Thursday, August 15, 2019

Audio True Crime: "Sex Slave Murders" by R. Barri Flowers

Audio True Crime: Sex Slave Murders: the true story of serial killers Charlene and Gerald Gallego by R. Barri Flowers, 2012 (for this audio version), downloaded from Wisconsin Digital Library.

This book seems to have had several printings and editions. I will not try and track those editions and dates down but a few references in the text mention updates to the story. I categorize this as Supermarket True Crime. The paperback you find on a spinner,printed on acidic paper, and with a lurid cover and description.

Flowers loves to use the phrase "sex slave" over and over again when writing about the Gallegos's crimes. To me "sex slave" sounds like a sounds more "sex games" or "let's get kinky". As if Flowers is trying to titillate the reader before revealing sex life details. So, don't get to think the title is a nod and wink. This is about kidnapping, rape, and murder.

Gerald Gallego had a difficult upbringing with a father executed for murder and a mother with a revolving door of husbands and boyfriends and lots of booze. He was a charming womanizer, multiple married, violent and rapey ex-con when he met teenage Charlene.

Charlene was a single child of overindulgent parents who was charmed by Gerald. She took up with him and actively and passively participated when Gerald wanted to start kidnapping teen girls for rape.

Gerald was certainly abused physically, sexually, and emotionally. He himself abused a 6-year-old when he was 13. Flowers writes how Charlene had a sharp change in behavior as a teen that, to me, shouted "Sex Abuse!".

Anyhoo. Petite, blond, and pretty Charlene would chat up a couple girls and get them to the Gallegos's van. The girls would be tied up and driven to a remote location (the murders happened IN Ca, NV, and OR). Gallegos would rape the girls, shoot them, and bury them. Charlene would hang out at in the van.

The two of them were getting away with murder when they execute the risky abduction of a college couple outside a fraternity dance. The Gallegos forced the couple into the back of the victim's car when a friend of the couple approached, spoke to the couple, saw the Gallegos, and the Gallegos drove away. The now missing couple are searched for, the murdered bodies are found, and the cops track down Charlene and put things together.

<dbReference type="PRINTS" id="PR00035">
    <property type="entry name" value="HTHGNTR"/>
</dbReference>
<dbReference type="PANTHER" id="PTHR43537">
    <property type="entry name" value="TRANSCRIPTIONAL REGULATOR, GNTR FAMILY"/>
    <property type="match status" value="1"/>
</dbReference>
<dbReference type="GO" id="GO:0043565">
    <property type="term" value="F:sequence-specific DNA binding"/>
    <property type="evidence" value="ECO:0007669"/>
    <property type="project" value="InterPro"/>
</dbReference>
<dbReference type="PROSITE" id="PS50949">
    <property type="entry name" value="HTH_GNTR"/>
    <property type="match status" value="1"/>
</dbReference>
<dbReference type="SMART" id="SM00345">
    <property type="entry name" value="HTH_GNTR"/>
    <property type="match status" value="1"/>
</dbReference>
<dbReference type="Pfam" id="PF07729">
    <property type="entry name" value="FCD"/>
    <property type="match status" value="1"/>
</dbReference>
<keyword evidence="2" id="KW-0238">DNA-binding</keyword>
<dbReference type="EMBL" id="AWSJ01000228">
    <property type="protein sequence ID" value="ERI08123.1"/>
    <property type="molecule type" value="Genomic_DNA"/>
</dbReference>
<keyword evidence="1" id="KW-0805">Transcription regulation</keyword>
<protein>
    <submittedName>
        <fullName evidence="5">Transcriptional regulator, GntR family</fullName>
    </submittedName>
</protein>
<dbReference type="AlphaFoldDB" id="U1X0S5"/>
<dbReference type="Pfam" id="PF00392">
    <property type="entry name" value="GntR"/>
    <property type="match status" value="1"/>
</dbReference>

Flowers does a good job telling the entire story. As mentioned above she is very fond of the phrase "sex slave" and repeatedly emphasizes how Gerald murdered a pregnant women. But, Flowers put in the work and fills in details on Gerald's childhood, the crimes, the investigation and the many arguments and maneuvering over which state would get primary jurisdiction for prosecution.

Flowers details the absolutely bizarre parts of the trial in Nevada where megalomaniac Gerald acts as his own attorney. He puts Charlene on the stand and tries to get her to take the blame for some crimes. Their interaction is a fucking bizarre back-and-forth conversation of people acting like 8th graders but discussing rape, murder, and the possibility of a state death sentence.

Giving a vicious control freak like Gerald a free voice in court was nuts. The court had to accede to the situation and Gerald must have been on an emotional moon rocket as he got to stand in court and try to push around witnesses and make demands.  Fucking vile person.

And Charlene mostly gets away with all this. She plays the "poor little me" victim and, like Karla Homolka a few years later in Canada, gets away with just a few years in prison. Gerald was a controlling thug and I understand that leaving that coercive control can be very difficult. But, Charlene actively participated in murder.

1. The female narrator's male voices were awful with this weird gruff voice that only had one emotion: anger.
2. I will associate this book with wearing a 35 lbs. pack and walking the dog at Korth Park in preparation for the Yellowstone high adventure trip.
3. Flowers talks about Charlene getting out of prison and appearing on the Sally Jessy Raphael show. I could not find a online video of the program.

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